Why am I not surprised?
Matthew Yglesias: As we saw a week ago, Doug Holtz-Eakin, speaking on behalf of John McCain, said that the inability of the number of people graduating from college to keep pace with the growth in the skills premium for college graduates is the sole cause of growing inequality. As I said at the time, this is wrong. The evidence is clear that other things are going on. But it’s also clear that this is one factor. And given that it really is an important part of the puzzle, and that the McCain team thinks it’s the entire puzzle, you’d think that John McCain would have a real higher education policy. But he doesn’t. Until now. But today, via Steve Benen, McCain unveils his “plan” for affordability:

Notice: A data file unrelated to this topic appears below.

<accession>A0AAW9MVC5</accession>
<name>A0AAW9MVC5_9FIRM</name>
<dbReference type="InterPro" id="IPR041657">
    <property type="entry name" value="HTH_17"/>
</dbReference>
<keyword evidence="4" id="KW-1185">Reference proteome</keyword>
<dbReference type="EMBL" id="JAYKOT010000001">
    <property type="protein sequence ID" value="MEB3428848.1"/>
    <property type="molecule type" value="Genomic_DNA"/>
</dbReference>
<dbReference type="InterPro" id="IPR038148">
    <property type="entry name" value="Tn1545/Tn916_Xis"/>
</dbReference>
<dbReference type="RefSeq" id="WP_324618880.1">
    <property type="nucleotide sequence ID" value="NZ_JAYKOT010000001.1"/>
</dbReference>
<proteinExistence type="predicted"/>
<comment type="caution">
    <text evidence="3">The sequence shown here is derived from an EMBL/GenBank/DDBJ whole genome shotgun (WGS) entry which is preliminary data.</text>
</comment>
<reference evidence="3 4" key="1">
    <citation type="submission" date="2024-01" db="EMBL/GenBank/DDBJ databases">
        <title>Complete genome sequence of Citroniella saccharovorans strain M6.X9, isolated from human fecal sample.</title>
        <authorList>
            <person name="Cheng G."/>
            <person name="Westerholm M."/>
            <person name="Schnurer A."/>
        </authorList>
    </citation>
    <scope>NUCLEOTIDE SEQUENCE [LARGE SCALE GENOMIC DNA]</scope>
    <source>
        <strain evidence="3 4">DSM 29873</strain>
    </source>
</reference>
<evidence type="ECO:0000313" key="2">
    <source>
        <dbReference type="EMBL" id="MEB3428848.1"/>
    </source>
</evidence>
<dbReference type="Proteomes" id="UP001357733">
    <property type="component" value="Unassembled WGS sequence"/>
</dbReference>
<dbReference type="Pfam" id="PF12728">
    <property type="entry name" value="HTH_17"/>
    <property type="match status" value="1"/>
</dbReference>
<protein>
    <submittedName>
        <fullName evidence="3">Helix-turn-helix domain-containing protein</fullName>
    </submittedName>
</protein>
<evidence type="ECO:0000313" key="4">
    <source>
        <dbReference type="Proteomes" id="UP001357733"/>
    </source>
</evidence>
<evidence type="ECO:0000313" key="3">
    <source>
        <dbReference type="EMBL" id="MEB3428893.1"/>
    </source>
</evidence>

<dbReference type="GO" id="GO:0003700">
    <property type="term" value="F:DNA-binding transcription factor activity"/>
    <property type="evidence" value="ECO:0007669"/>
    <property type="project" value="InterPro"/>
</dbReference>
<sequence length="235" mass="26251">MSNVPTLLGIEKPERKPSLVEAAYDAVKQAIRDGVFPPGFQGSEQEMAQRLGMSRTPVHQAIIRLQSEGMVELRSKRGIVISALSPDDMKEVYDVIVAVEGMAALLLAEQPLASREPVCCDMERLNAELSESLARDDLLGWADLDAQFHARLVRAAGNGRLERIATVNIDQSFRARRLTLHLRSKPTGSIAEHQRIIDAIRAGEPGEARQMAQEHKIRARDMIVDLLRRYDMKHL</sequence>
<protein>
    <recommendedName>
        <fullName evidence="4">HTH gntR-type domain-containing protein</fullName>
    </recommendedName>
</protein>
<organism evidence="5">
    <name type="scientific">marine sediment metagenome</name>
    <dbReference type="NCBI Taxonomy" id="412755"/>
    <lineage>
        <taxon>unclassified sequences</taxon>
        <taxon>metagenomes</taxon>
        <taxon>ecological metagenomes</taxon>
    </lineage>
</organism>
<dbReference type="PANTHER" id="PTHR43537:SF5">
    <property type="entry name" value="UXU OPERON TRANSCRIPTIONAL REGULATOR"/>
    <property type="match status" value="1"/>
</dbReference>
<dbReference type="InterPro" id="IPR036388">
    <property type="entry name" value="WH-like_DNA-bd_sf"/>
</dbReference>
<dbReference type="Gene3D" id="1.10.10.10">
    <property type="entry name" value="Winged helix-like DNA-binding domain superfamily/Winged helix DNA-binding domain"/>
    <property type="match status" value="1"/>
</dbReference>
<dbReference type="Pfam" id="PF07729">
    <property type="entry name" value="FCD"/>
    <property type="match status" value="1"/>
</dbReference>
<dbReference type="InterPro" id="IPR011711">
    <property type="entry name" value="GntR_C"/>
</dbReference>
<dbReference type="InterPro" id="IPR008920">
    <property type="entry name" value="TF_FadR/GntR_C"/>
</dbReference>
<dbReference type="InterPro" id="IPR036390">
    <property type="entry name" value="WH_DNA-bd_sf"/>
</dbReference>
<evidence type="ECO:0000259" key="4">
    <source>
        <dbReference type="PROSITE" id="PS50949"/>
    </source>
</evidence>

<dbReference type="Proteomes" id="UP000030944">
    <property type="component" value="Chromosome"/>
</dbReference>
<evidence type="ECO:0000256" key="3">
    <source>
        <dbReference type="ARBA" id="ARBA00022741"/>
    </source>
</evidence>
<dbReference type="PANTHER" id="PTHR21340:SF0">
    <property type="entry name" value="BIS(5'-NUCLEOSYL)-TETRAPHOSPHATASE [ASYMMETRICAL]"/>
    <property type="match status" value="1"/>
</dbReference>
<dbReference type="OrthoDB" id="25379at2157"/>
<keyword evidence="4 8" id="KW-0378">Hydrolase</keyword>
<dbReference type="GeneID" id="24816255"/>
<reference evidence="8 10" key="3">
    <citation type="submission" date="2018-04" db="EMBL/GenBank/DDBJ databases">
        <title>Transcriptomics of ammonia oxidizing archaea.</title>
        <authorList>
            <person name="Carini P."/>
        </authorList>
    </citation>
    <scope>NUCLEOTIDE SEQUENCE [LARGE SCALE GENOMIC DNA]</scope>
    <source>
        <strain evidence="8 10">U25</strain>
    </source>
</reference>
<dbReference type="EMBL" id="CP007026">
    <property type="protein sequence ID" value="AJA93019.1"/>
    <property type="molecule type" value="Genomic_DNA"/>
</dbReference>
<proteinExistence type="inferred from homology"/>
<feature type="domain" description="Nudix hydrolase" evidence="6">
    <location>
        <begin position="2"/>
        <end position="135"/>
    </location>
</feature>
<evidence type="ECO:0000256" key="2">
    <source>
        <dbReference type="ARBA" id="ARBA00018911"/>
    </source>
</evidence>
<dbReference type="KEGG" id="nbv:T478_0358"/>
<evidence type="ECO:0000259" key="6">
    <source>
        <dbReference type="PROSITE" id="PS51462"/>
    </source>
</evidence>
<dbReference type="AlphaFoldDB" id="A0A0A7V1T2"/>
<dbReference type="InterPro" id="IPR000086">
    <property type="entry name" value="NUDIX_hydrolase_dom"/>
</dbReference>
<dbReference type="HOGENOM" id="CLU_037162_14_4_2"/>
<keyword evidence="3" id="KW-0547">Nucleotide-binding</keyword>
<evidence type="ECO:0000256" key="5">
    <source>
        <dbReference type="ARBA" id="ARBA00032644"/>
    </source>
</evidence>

As president, Mr. McCain would take a bully pulpit approach to student aid, aides say. Rather than propose any new federal money, he would jawbone and publicly try to coax colleges to slow their rate of tuition increases using the federal tax exemptions they receive as leverage….
Mr. McCain is also calling for the Pell Grant, which assists low-income students, to be high enough to cover in-state undergraduate tuition…. Mr. McCain, however, has not proposed any new money for the Pell program.
Long story short, I think we can expect inequality to keep growing.